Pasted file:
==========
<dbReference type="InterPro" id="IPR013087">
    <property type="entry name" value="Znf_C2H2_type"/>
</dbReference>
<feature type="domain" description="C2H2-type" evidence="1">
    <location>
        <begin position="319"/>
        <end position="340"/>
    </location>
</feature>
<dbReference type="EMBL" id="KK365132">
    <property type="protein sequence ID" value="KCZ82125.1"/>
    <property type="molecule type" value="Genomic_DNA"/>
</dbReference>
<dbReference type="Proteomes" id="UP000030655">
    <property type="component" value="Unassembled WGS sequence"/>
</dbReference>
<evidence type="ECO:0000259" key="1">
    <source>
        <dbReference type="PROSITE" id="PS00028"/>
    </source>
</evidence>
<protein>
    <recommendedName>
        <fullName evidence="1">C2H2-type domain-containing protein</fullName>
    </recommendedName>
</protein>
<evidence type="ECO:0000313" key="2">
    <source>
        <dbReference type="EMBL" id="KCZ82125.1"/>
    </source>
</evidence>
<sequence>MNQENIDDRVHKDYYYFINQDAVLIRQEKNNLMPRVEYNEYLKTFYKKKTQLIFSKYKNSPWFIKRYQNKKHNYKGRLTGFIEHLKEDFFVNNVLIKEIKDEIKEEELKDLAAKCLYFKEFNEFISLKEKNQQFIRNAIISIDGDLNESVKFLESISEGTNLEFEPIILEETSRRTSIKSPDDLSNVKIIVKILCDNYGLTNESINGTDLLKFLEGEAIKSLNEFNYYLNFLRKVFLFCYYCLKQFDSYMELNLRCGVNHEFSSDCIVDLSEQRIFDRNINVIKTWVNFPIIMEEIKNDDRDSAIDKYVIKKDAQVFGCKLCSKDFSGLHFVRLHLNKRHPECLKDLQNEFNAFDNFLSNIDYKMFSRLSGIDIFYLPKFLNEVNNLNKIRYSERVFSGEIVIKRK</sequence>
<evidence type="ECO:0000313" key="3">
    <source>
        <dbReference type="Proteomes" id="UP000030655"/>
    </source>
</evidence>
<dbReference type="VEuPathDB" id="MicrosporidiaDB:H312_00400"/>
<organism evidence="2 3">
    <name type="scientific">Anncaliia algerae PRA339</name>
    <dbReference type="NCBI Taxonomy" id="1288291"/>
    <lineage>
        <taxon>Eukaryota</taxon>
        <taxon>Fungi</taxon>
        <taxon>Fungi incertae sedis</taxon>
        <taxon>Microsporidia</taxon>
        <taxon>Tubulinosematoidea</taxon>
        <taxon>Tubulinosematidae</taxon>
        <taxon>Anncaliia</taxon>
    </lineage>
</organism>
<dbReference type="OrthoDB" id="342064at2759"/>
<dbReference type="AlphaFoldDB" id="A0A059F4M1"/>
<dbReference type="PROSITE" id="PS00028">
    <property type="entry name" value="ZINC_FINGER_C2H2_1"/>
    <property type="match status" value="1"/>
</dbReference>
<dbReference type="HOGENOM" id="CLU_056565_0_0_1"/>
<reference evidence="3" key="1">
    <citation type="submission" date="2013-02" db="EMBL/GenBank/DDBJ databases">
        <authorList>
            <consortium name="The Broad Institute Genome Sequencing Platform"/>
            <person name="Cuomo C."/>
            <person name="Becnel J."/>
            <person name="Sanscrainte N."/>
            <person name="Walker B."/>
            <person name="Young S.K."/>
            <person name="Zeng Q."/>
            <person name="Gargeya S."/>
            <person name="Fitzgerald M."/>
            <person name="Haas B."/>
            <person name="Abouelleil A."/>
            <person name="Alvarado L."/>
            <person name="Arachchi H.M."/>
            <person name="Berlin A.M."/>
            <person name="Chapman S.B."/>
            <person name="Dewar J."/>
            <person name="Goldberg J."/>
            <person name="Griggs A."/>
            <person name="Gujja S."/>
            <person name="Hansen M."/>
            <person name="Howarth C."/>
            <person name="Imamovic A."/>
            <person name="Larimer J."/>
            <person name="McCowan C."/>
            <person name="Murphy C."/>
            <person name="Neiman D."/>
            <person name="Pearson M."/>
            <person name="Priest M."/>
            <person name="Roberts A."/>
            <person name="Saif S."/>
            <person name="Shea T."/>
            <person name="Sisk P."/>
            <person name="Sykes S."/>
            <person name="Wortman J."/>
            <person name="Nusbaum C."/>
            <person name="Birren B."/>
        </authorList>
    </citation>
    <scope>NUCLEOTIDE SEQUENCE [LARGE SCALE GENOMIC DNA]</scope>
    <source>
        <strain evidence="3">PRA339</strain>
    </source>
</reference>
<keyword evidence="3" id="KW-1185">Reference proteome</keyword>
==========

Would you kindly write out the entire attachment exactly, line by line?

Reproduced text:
<dbReference type="InterPro" id="IPR013087">
    <property type="entry name" value="Znf_C2H2_type"/>
</dbReference>
<feature type="domain" description="C2H2-type" evidence="1">
    <location>
        <begin position="319"/>
        <end position="340"/>
    </location>
</feature>
<dbReference type="EMBL" id="KK365132">
    <property type="protein sequence ID" value="KCZ82125.1"/>
    <property type="molecule type" value="Genomic_DNA"/>
</dbReference>
<dbReference type="Proteomes" id="UP000030655">
    <property type="component" value="Unassembled WGS sequence"/>
</dbReference>
<evidence type="ECO:0000259" key="1">
    <source>
        <dbReference type="PROSITE" id="PS00028"/>
    </source>
</evidence>
<protein>
    <recommendedName>
        <fullName evidence="1">C2H2-type domain-containing protein</fullName>
    </recommendedName>
</protein>
<evidence type="ECO:0000313" key="2">
    <source>
        <dbReference type="EMBL" id="KCZ82125.1"/>
    </source>
</evidence>
<sequence>MNQENIDDRVHKDYYYFINQDAVLIRQEKNNLMPRVEYNEYLKTFYKKKTQLIFSKYKNSPWFIKRYQNKKHNYKGRLTGFIEHLKEDFFVNNVLIKEIKDEIKEEELKDLAAKCLYFKEFNEFISLKEKNQQFIRNAIISIDGDLNESVKFLESISEGTNLEFEPIILEETSRRTSIKSPDDLSNVKIIVKILCDNYGLTNESINGTDLLKFLEGEAIKSLNEFNYYLNFLRKVFLFCYYCLKQFDSYMELNLRCGVNHEFSSDCIVDLSEQRIFDRNINVIKTWVNFPIIMEEIKNDDRDSAIDKYVIKKDAQVFGCKLCSKDFSGLHFVRLHLNKRHPECLKDLQNEFNAFDNFLSNIDYKMFSRLSGIDIFYLPKFLNEVNNLNKIRYSERVFSGEIVIKRK</sequence>
<evidence type="ECO:0000313" key="3">
    <source>
        <dbReference type="Proteomes" id="UP000030655"/>
    </source>
</evidence>
<dbReference type="VEuPathDB" id="MicrosporidiaDB:H312_00400"/>
<organism evidence="2 3">
    <name type="scientific">Anncaliia algerae PRA339</name>
    <dbReference type="NCBI Taxonomy" id="1288291"/>
    <lineage>
        <taxon>Eukaryota</taxon>
        <taxon>Fungi</taxon>
        <taxon>Fungi incertae sedis</taxon>
        <taxon>Microsporidia</taxon>
        <taxon>Tubulinosematoidea</taxon>
        <taxon>Tubulinosematidae</taxon>
        <taxon>Anncaliia</taxon>
    </lineage>
</organism>
<dbReference type="OrthoDB" id="342064at2759"/>
<dbReference type="AlphaFoldDB" id="A0A059F4M1"/>
<dbReference type="PROSITE" id="PS00028">
    <property type="entry name" value="ZINC_FINGER_C2H2_1"/>
    <property type="match status" value="1"/>
</dbReference>
<dbReference type="HOGENOM" id="CLU_056565_0_0_1"/>
<reference evidence="3" key="1">
    <citation type="submission" date="2013-02" db="EMBL/GenBank/DDBJ databases">
        <authorList>
            <consortium name="The Broad Institute Genome Sequencing Platform"/>
            <person name="Cuomo C."/>
            <person name="Becnel J."/>
            <person name="Sanscrainte N."/>
            <person name="Walker B."/>
            <person name="Young S.K."/>
            <person name="Zeng Q."/>
            <person name="Gargeya S."/>
            <person name="Fitzgerald M."/>
            <person name="Haas B."/>
            <person name="Abouelleil A."/>
            <person name="Alvarado L."/>
            <person name="Arachchi H.M."/>
            <person name="Berlin A.M."/>
            <person name="Chapman S.B."/>
            <person name="Dewar J."/>
            <person name="Goldberg J."/>
            <person name="Griggs A."/>
            <person name="Gujja S."/>
            <person name="Hansen M."/>
            <person name="Howarth C."/>
            <person name="Imamovic A."/>
            <person name="Larimer J."/>
            <person name="McCowan C."/>
            <person name="Murphy C."/>
            <person name="Neiman D."/>
            <person name="Pearson M."/>
            <person name="Priest M."/>
            <person name="Roberts A."/>
            <person name="Saif S."/>
            <person name="Shea T."/>
            <person name="Sisk P."/>
            <person name="Sykes S."/>
            <person name="Wortman J."/>
            <person name="Nusbaum C."/>
            <person name="Birren B."/>
        </authorList>
    </citation>
    <scope>NUCLEOTIDE SEQUENCE [LARGE SCALE GENOMIC DNA]</scope>
    <source>
        <strain evidence="3">PRA339</strain>
    </source>
</reference>
<keyword evidence="3" id="KW-1185">Reference proteome</keyword>